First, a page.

Posts tagged ‘temperatures’
Scientists say they are shocked and stunned by the “unprecedented” NASA temperature figures for February 2016, which are 1.65°C higher than the beginning of the twentieth century and around 1.9°C warmer than the pre-industrial level.
Stefan Rahmstorf of Germany’s Potsdam Institute of Climate Impact Research says we are now “in a kind of climate emergency”. Read his latest article at The Conversation: February’s global temperature spike is a wake-up call.
Like the dramatic and unexpected “big melt” in the Arctic in 2007, we are now in another moment of terrifying climate reality, for Nature cannot be fooled. The recent data suggests it has taken just three months for the Paris climate accord — with its escalating emissions to 2030 — to become a relic, completely disconnected to the task the world now faces.
So what is the reality after Paris?
David Spratt, a member of Climate Action Moreland, has just published this new discusion paper.
Climate Reality Check – After Paris, counting the Cost.
Download the report at Breakthrough
Welcome to the endless Australian summer of 2016, where on March 2nd Australia set a new area average maximum temperature record of over 38C for March. Overnight on the 9th/10th March Melbourne experienced its warmest March night on record with the lowest temperature of 27.7C at 8.45am, although much of the night temperatures hovered around 30C.
Confirmation from NASA, NOAA and UK Met Office that 2015 was the hottest year yet recorded. But 2016 is likely to exceed this record. Ocean heat uptake and warming sea surface temperatures continue apace. For Australia, 2015 was a fifth warmest year on record according to the Bureau of Meteorology.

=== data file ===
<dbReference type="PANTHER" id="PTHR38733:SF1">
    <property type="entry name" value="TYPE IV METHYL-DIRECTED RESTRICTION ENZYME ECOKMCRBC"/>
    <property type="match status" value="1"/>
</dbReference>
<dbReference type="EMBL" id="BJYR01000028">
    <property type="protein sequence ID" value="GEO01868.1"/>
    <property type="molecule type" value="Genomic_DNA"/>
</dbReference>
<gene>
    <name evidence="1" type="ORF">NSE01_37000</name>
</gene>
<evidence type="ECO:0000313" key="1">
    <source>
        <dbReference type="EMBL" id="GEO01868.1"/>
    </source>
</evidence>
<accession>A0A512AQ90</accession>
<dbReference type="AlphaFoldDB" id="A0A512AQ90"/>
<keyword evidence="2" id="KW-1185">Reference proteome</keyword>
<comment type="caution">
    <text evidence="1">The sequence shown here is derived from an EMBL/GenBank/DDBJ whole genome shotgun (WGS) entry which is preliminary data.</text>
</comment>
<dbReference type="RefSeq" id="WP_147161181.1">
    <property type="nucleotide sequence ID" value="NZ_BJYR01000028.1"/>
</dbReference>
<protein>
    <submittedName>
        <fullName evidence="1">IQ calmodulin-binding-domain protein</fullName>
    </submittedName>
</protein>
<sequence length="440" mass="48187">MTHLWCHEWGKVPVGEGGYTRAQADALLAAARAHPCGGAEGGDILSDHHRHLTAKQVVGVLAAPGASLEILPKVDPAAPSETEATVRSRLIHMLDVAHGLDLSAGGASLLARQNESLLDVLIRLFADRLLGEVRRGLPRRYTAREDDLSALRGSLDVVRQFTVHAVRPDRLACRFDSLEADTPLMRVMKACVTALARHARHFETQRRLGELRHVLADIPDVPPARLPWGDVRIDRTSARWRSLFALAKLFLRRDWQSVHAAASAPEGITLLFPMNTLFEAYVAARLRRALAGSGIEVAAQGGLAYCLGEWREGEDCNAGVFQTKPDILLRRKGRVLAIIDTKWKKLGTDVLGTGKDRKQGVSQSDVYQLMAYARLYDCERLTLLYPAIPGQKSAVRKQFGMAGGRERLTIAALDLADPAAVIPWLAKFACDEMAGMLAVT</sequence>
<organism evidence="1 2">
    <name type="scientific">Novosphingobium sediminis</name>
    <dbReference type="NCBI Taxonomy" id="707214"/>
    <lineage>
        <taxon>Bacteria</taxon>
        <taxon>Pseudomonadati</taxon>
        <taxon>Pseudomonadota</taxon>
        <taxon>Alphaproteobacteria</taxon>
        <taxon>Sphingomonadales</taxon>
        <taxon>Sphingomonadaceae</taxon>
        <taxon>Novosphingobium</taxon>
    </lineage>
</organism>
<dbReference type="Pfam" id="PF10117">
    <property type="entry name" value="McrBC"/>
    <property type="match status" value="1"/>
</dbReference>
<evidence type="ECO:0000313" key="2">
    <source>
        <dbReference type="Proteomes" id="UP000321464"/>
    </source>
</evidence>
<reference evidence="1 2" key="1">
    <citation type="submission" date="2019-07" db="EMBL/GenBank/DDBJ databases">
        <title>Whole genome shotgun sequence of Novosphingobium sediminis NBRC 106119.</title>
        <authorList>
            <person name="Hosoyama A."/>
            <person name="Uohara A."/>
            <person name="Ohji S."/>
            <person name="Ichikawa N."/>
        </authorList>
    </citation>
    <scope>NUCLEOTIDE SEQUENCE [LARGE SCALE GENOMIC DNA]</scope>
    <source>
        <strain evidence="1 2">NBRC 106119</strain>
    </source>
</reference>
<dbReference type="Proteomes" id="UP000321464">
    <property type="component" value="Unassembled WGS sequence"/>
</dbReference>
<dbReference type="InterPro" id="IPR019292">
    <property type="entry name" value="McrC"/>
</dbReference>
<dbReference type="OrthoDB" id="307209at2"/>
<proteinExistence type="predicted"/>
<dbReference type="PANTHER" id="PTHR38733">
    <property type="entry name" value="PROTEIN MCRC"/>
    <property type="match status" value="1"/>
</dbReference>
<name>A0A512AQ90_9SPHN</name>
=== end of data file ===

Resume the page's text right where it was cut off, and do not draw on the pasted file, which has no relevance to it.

For us here in Moreland and Melbourne it is likely to increase the probability of extreme heat events and heatwaves in both intensity and duration, and increase the chance of extreme rainfall events.
As a warmer atmosphere increases moisture carrying capacity, extreme rainfall events when they occurr, are also more likely to produce flash flooding. This can be particularly problematic in heavily built up urban areas like Moreland where runoff from torrential rain is exacerbated by all the roofs, pavements and roads causing urban flash flooding. Many of our stormwater drains were engineered in the 19th and early 20th century and were not engineered for the volume of water that can now occurr in extreme rainfall events.
Don’t be fooled by the cool January we have experienced, temperatures are warming up. Melbourne experienced it’s coldest January in 10 years despite the initial couple of extreme heat days at the start of the month. Although Melbourne’s average maximum temperature of 25.9 degrees was the same as the long term average, the average minimum temperature was 1.6 degrees higher than the long term average.
In previous years the average maximum temperature for Melbourne was 28.6 degrees in 2014, 27.3 in 2013 and 27.4 in 2012. The January average minimum temperature was 15.9 degrees, the lowest since 2005, and above the long-term average of 14.3 degrees.